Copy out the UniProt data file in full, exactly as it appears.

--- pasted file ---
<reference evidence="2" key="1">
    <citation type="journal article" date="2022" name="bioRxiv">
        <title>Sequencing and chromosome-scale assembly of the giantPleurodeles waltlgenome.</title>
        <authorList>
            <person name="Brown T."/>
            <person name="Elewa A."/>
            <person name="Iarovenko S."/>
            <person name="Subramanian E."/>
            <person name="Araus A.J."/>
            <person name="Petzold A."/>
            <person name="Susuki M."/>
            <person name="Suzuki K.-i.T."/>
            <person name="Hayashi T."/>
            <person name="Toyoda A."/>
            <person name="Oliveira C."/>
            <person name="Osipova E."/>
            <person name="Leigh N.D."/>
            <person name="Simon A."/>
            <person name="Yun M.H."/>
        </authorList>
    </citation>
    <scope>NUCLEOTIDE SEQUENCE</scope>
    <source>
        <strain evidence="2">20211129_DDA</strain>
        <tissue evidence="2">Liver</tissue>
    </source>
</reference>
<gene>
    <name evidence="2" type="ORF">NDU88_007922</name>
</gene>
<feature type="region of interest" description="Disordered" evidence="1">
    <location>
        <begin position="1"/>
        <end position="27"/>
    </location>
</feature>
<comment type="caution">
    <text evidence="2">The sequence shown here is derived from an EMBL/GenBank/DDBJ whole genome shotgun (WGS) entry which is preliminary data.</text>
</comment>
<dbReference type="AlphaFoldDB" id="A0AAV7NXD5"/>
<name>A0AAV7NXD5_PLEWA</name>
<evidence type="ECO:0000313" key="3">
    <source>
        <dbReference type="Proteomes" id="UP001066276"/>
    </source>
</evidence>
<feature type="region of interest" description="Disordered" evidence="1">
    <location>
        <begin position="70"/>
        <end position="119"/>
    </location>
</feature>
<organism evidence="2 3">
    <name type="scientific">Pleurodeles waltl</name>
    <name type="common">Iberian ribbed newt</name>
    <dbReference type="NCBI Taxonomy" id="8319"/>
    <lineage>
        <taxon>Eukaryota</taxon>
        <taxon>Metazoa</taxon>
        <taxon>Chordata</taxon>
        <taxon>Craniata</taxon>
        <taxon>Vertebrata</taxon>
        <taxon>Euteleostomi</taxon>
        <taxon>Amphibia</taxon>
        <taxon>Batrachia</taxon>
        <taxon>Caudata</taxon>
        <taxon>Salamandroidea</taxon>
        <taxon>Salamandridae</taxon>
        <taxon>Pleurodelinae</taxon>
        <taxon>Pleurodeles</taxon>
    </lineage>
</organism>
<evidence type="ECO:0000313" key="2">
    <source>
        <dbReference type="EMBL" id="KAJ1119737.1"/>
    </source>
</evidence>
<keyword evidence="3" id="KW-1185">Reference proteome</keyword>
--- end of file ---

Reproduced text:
<reference evidence="2" key="1">
    <citation type="journal article" date="2022" name="bioRxiv">
        <title>Sequencing and chromosome-scale assembly of the giantPleurodeles waltlgenome.</title>
        <authorList>
            <person name="Brown T."/>
            <person name="Elewa A."/>
            <person name="Iarovenko S."/>
            <person name="Subramanian E."/>
            <person name="Araus A.J."/>
            <person name="Petzold A."/>
            <person name="Susuki M."/>
            <person name="Suzuki K.-i.T."/>
            <person name="Hayashi T."/>
            <person name="Toyoda A."/>
            <person name="Oliveira C."/>
            <person name="Osipova E."/>
            <person name="Leigh N.D."/>
            <person name="Simon A."/>
            <person name="Yun M.H."/>
        </authorList>
    </citation>
    <scope>NUCLEOTIDE SEQUENCE</scope>
    <source>
        <strain evidence="2">20211129_DDA</strain>
        <tissue evidence="2">Liver</tissue>
    </source>
</reference>
<gene>
    <name evidence="2" type="ORF">NDU88_007922</name>
</gene>
<feature type="region of interest" description="Disordered" evidence="1">
    <location>
        <begin position="1"/>
        <end position="27"/>
    </location>
</feature>
<comment type="caution">
    <text evidence="2">The sequence shown here is derived from an EMBL/GenBank/DDBJ whole genome shotgun (WGS) entry which is preliminary data.</text>
</comment>
<dbReference type="AlphaFoldDB" id="A0AAV7NXD5"/>
<name>A0AAV7NXD5_PLEWA</name>
<evidence type="ECO:0000313" key="3">
    <source>
        <dbReference type="Proteomes" id="UP001066276"/>
    </source>
</evidence>
<feature type="region of interest" description="Disordered" evidence="1">
    <location>
        <begin position="70"/>
        <end position="119"/>
    </location>
</feature>
<organism evidence="2 3">
    <name type="scientific">Pleurodeles waltl</name>
    <name type="common">Iberian ribbed newt</name>
    <dbReference type="NCBI Taxonomy" id="8319"/>
    <lineage>
        <taxon>Eukaryota</taxon>
        <taxon>Metazoa</taxon>
        <taxon>Chordata</taxon>
        <taxon>Craniata</taxon>
        <taxon>Vertebrata</taxon>
        <taxon>Euteleostomi</taxon>
        <taxon>Amphibia</taxon>
        <taxon>Batrachia</taxon>
        <taxon>Caudata</taxon>
        <taxon>Salamandroidea</taxon>
        <taxon>Salamandridae</taxon>
        <taxon>Pleurodelinae</taxon>
        <taxon>Pleurodeles</taxon>
    </lineage>
</organism>
<evidence type="ECO:0000313" key="2">
    <source>
        <dbReference type="EMBL" id="KAJ1119737.1"/>
    </source>
</evidence>
<keyword evidence="3" id="KW-1185">Reference proteome</keyword>